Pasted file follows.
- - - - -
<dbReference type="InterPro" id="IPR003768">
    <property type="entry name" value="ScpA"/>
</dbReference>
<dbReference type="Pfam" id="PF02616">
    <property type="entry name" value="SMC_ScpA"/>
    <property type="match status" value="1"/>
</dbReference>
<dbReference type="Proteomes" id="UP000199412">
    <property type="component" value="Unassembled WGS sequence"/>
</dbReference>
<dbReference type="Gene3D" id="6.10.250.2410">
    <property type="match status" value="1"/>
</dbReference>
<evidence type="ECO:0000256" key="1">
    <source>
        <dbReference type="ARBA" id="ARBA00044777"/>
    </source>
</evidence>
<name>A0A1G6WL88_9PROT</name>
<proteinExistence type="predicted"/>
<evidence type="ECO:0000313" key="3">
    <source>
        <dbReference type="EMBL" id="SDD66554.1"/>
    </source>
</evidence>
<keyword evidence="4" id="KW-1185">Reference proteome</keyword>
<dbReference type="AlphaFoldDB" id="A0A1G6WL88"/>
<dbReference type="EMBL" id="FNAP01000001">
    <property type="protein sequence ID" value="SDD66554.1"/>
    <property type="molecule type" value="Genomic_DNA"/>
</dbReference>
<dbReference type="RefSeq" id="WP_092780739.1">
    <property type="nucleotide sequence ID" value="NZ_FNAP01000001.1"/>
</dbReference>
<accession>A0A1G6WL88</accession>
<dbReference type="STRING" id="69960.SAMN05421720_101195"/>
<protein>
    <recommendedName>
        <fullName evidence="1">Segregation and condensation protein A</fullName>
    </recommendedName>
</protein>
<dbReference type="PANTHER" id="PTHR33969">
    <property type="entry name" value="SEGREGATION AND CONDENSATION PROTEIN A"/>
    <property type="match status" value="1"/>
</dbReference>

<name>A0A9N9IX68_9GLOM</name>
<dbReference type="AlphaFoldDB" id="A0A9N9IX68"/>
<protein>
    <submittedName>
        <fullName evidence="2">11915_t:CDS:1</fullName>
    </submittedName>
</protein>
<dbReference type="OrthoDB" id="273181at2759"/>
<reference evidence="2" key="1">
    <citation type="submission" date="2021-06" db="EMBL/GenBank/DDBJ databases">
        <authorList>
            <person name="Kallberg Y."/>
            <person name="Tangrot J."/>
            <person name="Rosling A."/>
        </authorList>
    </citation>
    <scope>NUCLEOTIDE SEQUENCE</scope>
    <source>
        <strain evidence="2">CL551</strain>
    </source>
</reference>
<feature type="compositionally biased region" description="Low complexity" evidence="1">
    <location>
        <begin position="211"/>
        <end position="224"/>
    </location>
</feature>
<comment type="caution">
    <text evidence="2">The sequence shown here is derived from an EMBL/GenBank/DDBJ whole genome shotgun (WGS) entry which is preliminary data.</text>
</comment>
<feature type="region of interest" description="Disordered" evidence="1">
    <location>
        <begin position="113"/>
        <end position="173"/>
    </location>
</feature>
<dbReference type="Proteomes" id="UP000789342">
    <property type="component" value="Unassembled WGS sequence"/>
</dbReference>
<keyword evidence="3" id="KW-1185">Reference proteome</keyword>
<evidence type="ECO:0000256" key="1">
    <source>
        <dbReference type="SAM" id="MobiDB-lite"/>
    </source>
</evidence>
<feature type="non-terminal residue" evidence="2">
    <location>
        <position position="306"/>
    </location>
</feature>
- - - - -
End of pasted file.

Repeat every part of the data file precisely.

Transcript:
<dbReference type="InterPro" id="IPR003768">
    <property type="entry name" value="ScpA"/>
</dbReference>
<dbReference type="Pfam" id="PF02616">
    <property type="entry name" value="SMC_ScpA"/>
    <property type="match status" value="1"/>
</dbReference>
<dbReference type="Proteomes" id="UP000199412">
    <property type="component" value="Unassembled WGS sequence"/>
</dbReference>
<dbReference type="Gene3D" id="6.10.250.2410">
    <property type="match status" value="1"/>
</dbReference>
<evidence type="ECO:0000256" key="1">
    <source>
        <dbReference type="ARBA" id="ARBA00044777"/>
    </source>
</evidence>
<name>A0A1G6WL88_9PROT</name>
<proteinExistence type="predicted"/>
<evidence type="ECO:0000313" key="3">
    <source>
        <dbReference type="EMBL" id="SDD66554.1"/>
    </source>
</evidence>
<keyword evidence="4" id="KW-1185">Reference proteome</keyword>
<dbReference type="AlphaFoldDB" id="A0A1G6WL88"/>
<dbReference type="EMBL" id="FNAP01000001">
    <property type="protein sequence ID" value="SDD66554.1"/>
    <property type="molecule type" value="Genomic_DNA"/>
</dbReference>
<dbReference type="RefSeq" id="WP_092780739.1">
    <property type="nucleotide sequence ID" value="NZ_FNAP01000001.1"/>
</dbReference>
<accession>A0A1G6WL88</accession>
<dbReference type="STRING" id="69960.SAMN05421720_101195"/>
<protein>
    <recommendedName>
        <fullName evidence="1">Segregation and condensation protein A</fullName>
    </recommendedName>
</protein>
<dbReference type="PANTHER" id="PTHR33969">
    <property type="entry name" value="SEGREGATION AND CONDENSATION PROTEIN A"/>
    <property type="match status" value="1"/>
</dbReference>

<name>A0A9N9IX68_9GLOM</name>
<dbReference type="AlphaFoldDB" id="A0A9N9IX68"/>
<protein>
    <submittedName>
        <fullName evidence="2">11915_t:CDS:1</fullName>
    </submittedName>
</protein>
<dbReference type="OrthoDB" id="273181at2759"/>
<reference evidence="2" key="1">
    <citation type="submission" date="2021-06" db="EMBL/GenBank/DDBJ databases">
        <authorList>
            <person name="Kallberg Y."/>
            <person name="Tangrot J."/>
            <person name="Rosling A."/>
        </authorList>
    </citation>
    <scope>NUCLEOTIDE SEQUENCE</scope>
    <source>
        <strain evidence="2">CL551</strain>
    </source>
</reference>
<feature type="compositionally biased region" description="Low complexity" evidence="1">
    <location>
        <begin position="211"/>
        <end position="224"/>
    </location>
</feature>
<comment type="caution">
    <text evidence="2">The sequence shown here is derived from an EMBL/GenBank/DDBJ whole genome shotgun (WGS) entry which is preliminary data.</text>
</comment>
<feature type="region of interest" description="Disordered" evidence="1">
    <location>
        <begin position="113"/>
        <end position="173"/>
    </location>
</feature>
<dbReference type="Proteomes" id="UP000789342">
    <property type="component" value="Unassembled WGS sequence"/>
</dbReference>
<keyword evidence="3" id="KW-1185">Reference proteome</keyword>
<evidence type="ECO:0000256" key="1">
    <source>
        <dbReference type="SAM" id="MobiDB-lite"/>
    </source>
</evidence>
<feature type="non-terminal residue" evidence="2">
    <location>
        <position position="306"/>
    </location>
</feature>